Microransom is a proposed strategy for comissioning talented artists to produce high quality photos and illustrations for wiki projects. The three goals of microransom are complementary:
- getting content for wikiprojects (pedia/books/travel)
- raising funds for Wikimedia foundation
- earning compensation for wikilabour
This combines the ideas of ransoms with micropayments. Ransoms are promises by people to release their content under an open source license if enough money is raised. This has been used for some books and software (such as Blender), but it does not make sense as fund-raising strategy when the content is small, that is, with the occasional photo or illustration. Thus, we turn to micropayments, a means of charging people very tiny sums of money for tiny bits of contents.
The first nuance is that we will not charge people to access content. Imagine a giant photo and illustration gallery that anybody can look at. These photos and illustrations belong strictly to the artist and can not be used in wikiprojects.
Voting with pennies
They are, however, for sale to the wiki community. The artist dictates the price and if the community raises that amount he will GFDL the content and insert it into the appropriate wiki. The prices will be rather low, something to the order for $5 or $10.
If people like a photo or illustration, they can vote for its purchase by clicking a link which debits a standard microdonation from their account (say $.05). People are allowed to make larger donations if they want; as long the fee is paid, the picture will become GFDL'd. Because the votes are so cheap and because anything more complicated would introduce hassle, all votes are final.
Artists also need a way to know what content people want them to produce. The microransom site should offer people the ability to vote for items that do not yet exist. To prevent people from getting crappy content, the pledges remain completely non-binding; they are not debited from any accounts. They serve only to give artists a barometer for where they should focus their efforts.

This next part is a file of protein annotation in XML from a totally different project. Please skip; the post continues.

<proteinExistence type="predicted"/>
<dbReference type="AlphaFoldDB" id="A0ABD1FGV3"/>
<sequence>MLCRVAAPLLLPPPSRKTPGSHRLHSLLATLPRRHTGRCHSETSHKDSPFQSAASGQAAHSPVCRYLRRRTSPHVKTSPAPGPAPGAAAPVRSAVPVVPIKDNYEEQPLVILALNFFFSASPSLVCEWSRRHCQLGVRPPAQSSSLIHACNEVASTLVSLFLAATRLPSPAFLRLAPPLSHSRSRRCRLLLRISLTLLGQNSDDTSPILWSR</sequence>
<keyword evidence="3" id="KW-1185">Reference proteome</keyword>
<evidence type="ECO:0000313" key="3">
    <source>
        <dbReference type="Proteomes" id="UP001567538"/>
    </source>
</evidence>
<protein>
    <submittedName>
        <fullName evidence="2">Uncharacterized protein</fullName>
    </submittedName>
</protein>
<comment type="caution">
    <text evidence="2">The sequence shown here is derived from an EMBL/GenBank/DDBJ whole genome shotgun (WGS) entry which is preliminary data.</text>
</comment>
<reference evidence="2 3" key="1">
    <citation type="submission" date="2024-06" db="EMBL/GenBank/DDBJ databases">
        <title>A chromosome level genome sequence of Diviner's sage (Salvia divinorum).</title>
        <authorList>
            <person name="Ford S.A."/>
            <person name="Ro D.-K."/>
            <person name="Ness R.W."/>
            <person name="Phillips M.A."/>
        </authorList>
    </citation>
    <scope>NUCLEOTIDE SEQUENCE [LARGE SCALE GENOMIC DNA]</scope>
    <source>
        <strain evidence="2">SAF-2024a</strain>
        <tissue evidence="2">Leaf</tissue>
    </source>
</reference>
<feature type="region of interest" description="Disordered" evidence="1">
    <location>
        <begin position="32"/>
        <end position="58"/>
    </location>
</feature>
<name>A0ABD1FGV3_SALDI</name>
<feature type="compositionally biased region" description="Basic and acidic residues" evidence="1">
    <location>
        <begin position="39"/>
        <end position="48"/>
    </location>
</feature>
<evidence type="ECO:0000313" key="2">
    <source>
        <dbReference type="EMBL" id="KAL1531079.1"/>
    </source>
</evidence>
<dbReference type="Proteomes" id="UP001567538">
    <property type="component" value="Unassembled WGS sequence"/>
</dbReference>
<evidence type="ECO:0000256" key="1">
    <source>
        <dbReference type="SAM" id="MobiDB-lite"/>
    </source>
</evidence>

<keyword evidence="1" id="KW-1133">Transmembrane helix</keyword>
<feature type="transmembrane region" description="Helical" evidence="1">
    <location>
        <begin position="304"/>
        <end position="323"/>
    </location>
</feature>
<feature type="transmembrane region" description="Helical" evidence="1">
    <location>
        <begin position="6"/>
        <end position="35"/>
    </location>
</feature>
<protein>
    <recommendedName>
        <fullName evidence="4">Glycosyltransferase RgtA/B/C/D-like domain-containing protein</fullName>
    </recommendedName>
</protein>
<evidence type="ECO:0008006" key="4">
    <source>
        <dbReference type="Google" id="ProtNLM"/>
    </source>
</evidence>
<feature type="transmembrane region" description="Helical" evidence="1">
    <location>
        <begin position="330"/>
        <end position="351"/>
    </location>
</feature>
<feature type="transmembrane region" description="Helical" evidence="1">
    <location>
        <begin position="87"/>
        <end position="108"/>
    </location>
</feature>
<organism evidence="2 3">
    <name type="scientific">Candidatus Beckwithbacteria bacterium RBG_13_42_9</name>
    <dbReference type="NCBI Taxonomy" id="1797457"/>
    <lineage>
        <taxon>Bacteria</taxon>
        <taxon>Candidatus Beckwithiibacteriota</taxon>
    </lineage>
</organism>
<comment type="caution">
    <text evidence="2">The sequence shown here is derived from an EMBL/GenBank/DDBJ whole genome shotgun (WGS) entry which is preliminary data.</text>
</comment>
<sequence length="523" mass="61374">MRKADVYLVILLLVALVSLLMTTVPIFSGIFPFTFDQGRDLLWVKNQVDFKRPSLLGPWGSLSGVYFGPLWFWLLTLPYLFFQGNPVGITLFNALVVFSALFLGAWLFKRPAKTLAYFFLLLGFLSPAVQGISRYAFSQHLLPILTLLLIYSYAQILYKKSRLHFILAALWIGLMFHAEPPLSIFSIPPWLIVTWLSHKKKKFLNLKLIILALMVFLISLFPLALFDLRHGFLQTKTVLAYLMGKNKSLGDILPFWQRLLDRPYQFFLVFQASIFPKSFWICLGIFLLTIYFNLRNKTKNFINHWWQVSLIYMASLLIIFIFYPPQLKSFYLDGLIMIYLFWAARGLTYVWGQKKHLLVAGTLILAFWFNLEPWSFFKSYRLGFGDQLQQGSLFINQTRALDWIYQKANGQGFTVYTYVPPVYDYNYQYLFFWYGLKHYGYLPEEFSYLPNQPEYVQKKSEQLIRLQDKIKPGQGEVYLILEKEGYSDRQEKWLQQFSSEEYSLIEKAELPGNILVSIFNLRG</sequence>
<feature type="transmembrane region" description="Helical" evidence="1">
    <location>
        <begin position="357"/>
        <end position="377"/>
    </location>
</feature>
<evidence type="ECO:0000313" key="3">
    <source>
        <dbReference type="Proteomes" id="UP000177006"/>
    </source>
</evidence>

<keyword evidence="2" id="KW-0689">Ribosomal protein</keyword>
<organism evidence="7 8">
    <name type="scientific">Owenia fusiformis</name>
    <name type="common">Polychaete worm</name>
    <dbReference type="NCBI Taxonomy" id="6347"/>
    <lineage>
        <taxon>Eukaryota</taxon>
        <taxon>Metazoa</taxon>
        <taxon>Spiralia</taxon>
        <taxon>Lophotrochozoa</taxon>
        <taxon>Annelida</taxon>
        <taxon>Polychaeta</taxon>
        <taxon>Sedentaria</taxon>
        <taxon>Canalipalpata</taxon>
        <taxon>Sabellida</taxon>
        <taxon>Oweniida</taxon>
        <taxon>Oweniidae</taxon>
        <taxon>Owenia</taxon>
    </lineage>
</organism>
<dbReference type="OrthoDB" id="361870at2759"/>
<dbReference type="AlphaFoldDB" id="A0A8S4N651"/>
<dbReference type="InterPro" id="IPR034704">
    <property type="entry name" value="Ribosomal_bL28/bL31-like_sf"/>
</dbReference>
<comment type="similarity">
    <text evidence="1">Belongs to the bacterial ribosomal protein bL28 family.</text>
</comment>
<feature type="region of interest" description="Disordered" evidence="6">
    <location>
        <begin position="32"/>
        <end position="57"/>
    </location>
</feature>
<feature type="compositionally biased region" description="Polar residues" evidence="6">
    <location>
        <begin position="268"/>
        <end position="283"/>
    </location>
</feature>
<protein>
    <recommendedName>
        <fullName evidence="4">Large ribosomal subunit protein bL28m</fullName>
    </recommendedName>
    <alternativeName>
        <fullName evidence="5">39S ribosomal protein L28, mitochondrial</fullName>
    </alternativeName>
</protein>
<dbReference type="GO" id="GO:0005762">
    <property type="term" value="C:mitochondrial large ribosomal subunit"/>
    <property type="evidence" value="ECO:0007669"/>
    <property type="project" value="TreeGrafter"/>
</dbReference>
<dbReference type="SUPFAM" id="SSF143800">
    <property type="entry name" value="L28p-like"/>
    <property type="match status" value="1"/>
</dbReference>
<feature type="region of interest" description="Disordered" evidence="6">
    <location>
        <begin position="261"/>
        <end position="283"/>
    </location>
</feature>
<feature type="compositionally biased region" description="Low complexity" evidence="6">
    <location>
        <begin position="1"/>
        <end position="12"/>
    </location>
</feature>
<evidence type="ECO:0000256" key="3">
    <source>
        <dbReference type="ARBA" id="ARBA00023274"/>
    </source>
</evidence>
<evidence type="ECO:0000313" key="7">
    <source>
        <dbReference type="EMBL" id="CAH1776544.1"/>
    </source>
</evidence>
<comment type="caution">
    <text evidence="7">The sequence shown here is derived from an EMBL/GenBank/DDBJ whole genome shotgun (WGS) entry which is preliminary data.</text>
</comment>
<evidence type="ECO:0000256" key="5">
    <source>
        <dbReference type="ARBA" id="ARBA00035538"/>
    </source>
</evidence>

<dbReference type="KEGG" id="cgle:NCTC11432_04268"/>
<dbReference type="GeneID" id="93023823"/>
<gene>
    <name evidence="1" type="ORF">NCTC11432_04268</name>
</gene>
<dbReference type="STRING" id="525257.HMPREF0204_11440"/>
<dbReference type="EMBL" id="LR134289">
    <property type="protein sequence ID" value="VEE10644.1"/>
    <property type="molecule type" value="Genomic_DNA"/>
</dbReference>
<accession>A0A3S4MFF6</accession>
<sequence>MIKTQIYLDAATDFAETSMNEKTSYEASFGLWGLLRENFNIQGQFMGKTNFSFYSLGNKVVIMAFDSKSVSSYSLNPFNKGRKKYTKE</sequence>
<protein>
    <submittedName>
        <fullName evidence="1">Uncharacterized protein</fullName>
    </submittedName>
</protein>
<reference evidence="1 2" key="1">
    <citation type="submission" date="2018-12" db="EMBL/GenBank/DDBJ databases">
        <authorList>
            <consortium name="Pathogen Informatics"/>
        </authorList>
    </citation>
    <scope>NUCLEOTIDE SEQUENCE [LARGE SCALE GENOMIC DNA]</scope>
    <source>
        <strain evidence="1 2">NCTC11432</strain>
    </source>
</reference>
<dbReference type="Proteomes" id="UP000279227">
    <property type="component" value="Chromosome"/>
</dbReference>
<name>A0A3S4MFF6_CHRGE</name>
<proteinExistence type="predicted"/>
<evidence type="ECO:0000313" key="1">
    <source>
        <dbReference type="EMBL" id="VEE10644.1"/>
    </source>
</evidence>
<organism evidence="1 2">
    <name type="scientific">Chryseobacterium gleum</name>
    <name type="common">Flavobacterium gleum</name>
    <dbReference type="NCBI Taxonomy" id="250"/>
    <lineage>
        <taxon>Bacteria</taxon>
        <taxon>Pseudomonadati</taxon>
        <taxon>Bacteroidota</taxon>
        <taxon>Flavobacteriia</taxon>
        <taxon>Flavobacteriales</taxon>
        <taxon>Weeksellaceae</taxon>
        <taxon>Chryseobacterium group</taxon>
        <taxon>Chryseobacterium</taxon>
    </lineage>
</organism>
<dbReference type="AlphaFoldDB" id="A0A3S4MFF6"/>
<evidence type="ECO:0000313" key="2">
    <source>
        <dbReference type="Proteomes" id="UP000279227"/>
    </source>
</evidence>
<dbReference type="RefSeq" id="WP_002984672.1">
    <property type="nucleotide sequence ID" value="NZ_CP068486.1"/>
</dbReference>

Artists can dictate the price they want for content. They can also modify the percentage of this price which goes to Wikimedia. The standard cut is 50/50 but some artists could grab the full profit, while others might decide to be more generous. This cut will also be displayed along with the price.
To simplify matters artists get a straight 85% cut. 15% goes to the wikimedia foundation.
Bitpass seems like a very good and simple implementation of micropayments. We could use their system to manage our microransom system. Maybe we could work a deal out so that Bitpass donate part of the 15% they normally charge the artist. This avoids double-charging (and generates goodwill/advertising for Bitpass)
Chicken and Egg?
We might have to do a lot of work getting artists on board first. Maybe we could email online comic artists who are already experimenting with micropayments (Scott McCloud) and have them do a large number of $2 illustrations to prime the pump.
Because good quality art and photos are generally harder to produce, people might be willing to pay money for it. Microransom offers artists the possibility of compensation for their efforts and so increases the incentive to work for wikiprojects. Because wikipedians understand that their payments would not only result in content but cash for the wikimedia project, they would be more inclined to pay up. This works out in reverse as well: people know that their donation actually results in cold hard content, in visible results. Microransom offers a new way for artists to earn and for wikipedians to donate money, with the happy side effect of generating new content for your favourite wikiproject.
This might be a solution looking for a problem. Maybe there isn't any difficulty generating illustrations and photos. Maybe nobody should seek to make any money for wiki (maybe it's best if this remained strictly a labour of love). I welcome your comments.